Mike Trout might just be the best baseball player to ever live. In just 3,898 at-bats, the 27-year-old Trout has hit 245 homeruns, stolen 190 bases, posted a .307 batting average and amassed a whopping 64.2 wins above replacement (a statistic that estimates the number of wins a player contributes to his team). Since his 2011 debut, Trout has won six Silver Slugger awards and has finished in the top two of MVP voting in every season but 2017, when he missed 39 games for a thumb injury and still finished fourth. Trout already has a higher career wins above replacement than forty Hall of Famers, including Yogi Berra, Harmon Killebrew and Jackie Robinson. Only the great Ty Cobb, who retired in 1928, had a better WAR by the age of 26. Last month, the Los Angeles Angels rewarded Trout with a 12-year, $430 million extension, the largest contract in the history of American sports. In 150 years of Major League Baseball, the sport has never seen a player like Mike Trout.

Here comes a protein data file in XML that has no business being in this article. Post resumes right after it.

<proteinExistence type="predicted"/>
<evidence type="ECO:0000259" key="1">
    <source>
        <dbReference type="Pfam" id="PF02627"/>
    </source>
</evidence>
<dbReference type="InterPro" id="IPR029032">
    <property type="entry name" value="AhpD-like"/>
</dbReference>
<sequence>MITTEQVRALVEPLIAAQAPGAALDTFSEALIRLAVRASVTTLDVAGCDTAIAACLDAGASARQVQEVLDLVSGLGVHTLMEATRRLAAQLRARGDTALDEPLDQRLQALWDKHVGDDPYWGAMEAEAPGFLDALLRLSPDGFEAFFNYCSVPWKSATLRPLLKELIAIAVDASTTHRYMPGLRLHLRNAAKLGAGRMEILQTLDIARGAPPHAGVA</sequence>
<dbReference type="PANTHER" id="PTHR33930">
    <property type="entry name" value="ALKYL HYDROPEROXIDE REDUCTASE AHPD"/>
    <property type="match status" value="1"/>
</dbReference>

The recent college admissions scandal has focused national attention on college admissions processes at elite institutions. However, only some of these accounts considered the influence of social inequalities on students’ experiences after admission. Especially at elite colleges, social inequality between students runs deep, unfairly disadvantaging some students. These inequalities can effectively bar disadvantaged students from the same opportunities that their privileged peers enjoy.
I wasn’t at all surprised by the recent college admissions scandal. The news struck close to home since I’m from Hillsborough, CA, a town in which multiple parents implicated in the scandal reside. The scandal shouldn’t be that surprising to anyone. Look at college admissions from a business standpoint: If a desired good — in this case, a degree from an elite university — is hard to obtain, black markets arise for consumers to gain access.
What factors should colleges consider when admitting applicants? About 90 percent of Americans believe high school grades and standardized test scores should be a factor in college admissions decisions. Outside of academic accomplishments, many Americans believe that athletic ability, community service involvement and being the first in one’s family to attend college should be considered by admissions committees. What few Americans support, however, is favoring applicants whose parents attended that same college. So-called legacy admissions receives either major or minor support from 32 percent of Americans, but only eight percent support the use of legacy as a major factor.